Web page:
book-cr.gifGoogle's controversial book search service may be tailor-made for China, argues TechCrunch.

If
so it means that, for once, an internet company has unearthed an
opportunity in China that does not slavishly replicate models
established in the west.

TechCrunch highlights China's “long
literary tradition” as a reason why the service could take off in
China. But I suspect the real reason is China's more “liberal” attitude
to IPRs, which means Google Book Search China is unlikely to run into
the sort of opposition that the service has attracted in the west.

Just to make sure, Google has four Chinese publishers backing the project.

The
US search giant will make their books available online and grant free
access to a segment of each work, but readers would have to pay to read
the full content. If you read Mandarin, blogger Ken Wong has more on
Google Book Search China here.

For
once, Google was not first to spot this opportunity. Baidu, its main
domestic competitor in the Chinese search market, got there first and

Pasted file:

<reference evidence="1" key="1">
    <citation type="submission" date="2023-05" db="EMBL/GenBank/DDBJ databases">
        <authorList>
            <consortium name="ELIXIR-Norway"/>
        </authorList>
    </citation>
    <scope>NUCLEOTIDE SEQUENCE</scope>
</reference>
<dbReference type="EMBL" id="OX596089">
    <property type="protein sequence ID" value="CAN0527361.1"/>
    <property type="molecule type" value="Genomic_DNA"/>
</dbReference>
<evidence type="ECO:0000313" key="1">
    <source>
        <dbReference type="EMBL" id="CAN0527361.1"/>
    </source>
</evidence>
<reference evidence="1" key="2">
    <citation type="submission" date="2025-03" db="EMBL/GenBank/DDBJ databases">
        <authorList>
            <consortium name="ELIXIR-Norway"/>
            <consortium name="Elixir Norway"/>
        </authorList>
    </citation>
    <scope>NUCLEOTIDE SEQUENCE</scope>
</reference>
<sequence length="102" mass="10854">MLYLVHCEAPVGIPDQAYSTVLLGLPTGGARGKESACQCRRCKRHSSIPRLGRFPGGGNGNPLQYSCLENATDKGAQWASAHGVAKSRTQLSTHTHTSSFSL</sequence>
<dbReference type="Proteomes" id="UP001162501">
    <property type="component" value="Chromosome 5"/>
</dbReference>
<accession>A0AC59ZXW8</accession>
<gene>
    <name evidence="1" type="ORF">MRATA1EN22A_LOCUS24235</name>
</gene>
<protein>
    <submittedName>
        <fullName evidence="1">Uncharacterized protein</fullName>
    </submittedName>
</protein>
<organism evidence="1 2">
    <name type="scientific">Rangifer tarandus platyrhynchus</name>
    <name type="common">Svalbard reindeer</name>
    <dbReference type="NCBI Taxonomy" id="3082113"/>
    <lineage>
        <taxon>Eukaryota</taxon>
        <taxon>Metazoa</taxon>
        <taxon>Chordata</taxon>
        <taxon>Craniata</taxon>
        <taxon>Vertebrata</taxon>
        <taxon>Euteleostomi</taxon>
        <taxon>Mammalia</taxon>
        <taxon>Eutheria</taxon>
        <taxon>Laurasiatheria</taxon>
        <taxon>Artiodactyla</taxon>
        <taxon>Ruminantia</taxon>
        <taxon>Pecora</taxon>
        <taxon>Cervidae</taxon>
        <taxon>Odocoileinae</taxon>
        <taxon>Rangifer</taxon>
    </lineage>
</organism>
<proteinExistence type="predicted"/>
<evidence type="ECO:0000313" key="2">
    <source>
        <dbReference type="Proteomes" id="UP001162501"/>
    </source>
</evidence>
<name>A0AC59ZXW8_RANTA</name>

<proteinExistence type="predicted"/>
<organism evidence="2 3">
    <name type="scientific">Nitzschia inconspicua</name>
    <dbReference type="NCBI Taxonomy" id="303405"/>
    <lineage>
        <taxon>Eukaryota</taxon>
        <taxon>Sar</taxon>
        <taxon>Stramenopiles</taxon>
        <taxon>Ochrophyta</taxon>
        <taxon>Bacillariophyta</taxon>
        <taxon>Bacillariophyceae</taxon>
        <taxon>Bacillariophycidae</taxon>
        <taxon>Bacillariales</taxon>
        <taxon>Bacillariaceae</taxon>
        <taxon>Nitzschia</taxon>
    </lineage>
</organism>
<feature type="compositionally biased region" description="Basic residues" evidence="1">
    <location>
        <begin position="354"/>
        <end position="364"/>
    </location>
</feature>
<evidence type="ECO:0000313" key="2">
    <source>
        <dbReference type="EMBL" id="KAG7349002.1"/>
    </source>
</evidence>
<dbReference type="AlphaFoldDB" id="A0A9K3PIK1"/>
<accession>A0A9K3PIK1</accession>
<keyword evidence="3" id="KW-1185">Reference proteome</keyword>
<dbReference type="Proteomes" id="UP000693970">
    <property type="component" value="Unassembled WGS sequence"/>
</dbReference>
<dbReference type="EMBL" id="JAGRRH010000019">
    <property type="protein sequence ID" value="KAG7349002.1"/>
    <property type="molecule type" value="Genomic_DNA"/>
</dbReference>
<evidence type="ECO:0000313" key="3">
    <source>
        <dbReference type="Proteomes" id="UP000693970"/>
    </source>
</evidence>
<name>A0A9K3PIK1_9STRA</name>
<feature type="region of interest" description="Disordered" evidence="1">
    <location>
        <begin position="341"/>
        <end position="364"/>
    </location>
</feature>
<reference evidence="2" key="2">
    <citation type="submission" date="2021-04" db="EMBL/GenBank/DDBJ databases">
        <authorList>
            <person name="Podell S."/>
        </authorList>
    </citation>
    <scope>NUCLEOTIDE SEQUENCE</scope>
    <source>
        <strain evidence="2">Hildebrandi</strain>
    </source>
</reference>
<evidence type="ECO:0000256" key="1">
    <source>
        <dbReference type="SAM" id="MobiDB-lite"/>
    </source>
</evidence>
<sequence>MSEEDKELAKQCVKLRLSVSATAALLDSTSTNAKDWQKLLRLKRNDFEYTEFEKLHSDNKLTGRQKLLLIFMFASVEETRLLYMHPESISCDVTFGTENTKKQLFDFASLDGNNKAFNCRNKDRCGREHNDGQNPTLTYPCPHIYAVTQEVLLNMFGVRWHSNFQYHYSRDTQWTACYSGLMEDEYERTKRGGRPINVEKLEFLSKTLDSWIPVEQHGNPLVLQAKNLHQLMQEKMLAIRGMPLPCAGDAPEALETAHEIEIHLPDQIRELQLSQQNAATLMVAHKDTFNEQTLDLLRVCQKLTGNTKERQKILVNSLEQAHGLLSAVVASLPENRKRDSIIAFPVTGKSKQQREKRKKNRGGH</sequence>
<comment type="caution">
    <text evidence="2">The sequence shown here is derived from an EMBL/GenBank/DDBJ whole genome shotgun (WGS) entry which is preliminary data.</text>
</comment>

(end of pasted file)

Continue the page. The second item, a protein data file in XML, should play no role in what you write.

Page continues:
already has prestigious China's public libraries on its side.

Google
Book Search was launched in the west last November and the company
insisted then that it would scrupulously respect IPRs. The entire text
will only be available for public domain books, while in-copyright
works will be limited to small snippets or simply bibliographic
details. Google explains how Book Search works here.

Nevertheless, the project incurred the ire of publishers and authors in the US and Europe, who fear it may infringe IPRs.

Read this Technology Review story for the low-down on the technical challenges in scanning books on a mammoth scale.

Technorati : , , ,

email